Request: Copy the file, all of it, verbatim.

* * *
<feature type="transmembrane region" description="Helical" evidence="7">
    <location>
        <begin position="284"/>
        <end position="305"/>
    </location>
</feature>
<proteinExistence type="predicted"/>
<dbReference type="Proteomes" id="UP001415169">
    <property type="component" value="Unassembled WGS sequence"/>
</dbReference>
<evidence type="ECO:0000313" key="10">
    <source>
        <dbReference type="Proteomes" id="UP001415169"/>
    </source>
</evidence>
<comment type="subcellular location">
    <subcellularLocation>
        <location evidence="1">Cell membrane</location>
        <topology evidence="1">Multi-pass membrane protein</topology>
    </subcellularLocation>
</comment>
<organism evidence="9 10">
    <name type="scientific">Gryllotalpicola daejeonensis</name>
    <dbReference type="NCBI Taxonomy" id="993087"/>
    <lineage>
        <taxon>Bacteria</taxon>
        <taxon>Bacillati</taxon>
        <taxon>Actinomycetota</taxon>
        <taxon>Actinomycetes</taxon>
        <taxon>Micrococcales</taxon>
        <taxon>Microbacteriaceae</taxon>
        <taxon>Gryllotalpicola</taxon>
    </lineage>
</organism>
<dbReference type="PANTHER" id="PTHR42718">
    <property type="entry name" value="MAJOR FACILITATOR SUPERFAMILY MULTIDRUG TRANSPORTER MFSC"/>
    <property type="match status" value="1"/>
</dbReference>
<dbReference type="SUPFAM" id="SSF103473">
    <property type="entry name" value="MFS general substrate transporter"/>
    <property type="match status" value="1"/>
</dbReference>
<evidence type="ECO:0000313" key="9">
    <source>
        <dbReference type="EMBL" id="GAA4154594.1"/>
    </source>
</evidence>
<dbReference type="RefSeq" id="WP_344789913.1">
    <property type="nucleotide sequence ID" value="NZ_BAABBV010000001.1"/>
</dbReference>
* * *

<feature type="transmembrane region" description="Helical" evidence="7">
    <location>
        <begin position="284"/>
        <end position="305"/>
    </location>
</feature>
<proteinExistence type="predicted"/>
<dbReference type="Proteomes" id="UP001415169">
    <property type="component" value="Unassembled WGS sequence"/>
</dbReference>
<evidence type="ECO:0000313" key="10">
    <source>
        <dbReference type="Proteomes" id="UP001415169"/>
    </source>
</evidence>
<comment type="subcellular location">
    <subcellularLocation>
        <location evidence="1">Cell membrane</location>
        <topology evidence="1">Multi-pass membrane protein</topology>
    </subcellularLocation>
</comment>
<organism evidence="9 10">
    <name type="scientific">Gryllotalpicola daejeonensis</name>
    <dbReference type="NCBI Taxonomy" id="993087"/>
    <lineage>
        <taxon>Bacteria</taxon>
        <taxon>Bacillati</taxon>
        <taxon>Actinomycetota</taxon>
        <taxon>Actinomycetes</taxon>
        <taxon>Micrococcales</taxon>
        <taxon>Microbacteriaceae</taxon>
        <taxon>Gryllotalpicola</taxon>
    </lineage>
</organism>
<dbReference type="PANTHER" id="PTHR42718">
    <property type="entry name" value="MAJOR FACILITATOR SUPERFAMILY MULTIDRUG TRANSPORTER MFSC"/>
    <property type="match status" value="1"/>
</dbReference>
<dbReference type="SUPFAM" id="SSF103473">
    <property type="entry name" value="MFS general substrate transporter"/>
    <property type="match status" value="1"/>
</dbReference>
<evidence type="ECO:0000313" key="9">
    <source>
        <dbReference type="EMBL" id="GAA4154594.1"/>
    </source>
</evidence>
<dbReference type="RefSeq" id="WP_344789913.1">
    <property type="nucleotide sequence ID" value="NZ_BAABBV010000001.1"/>
</dbReference>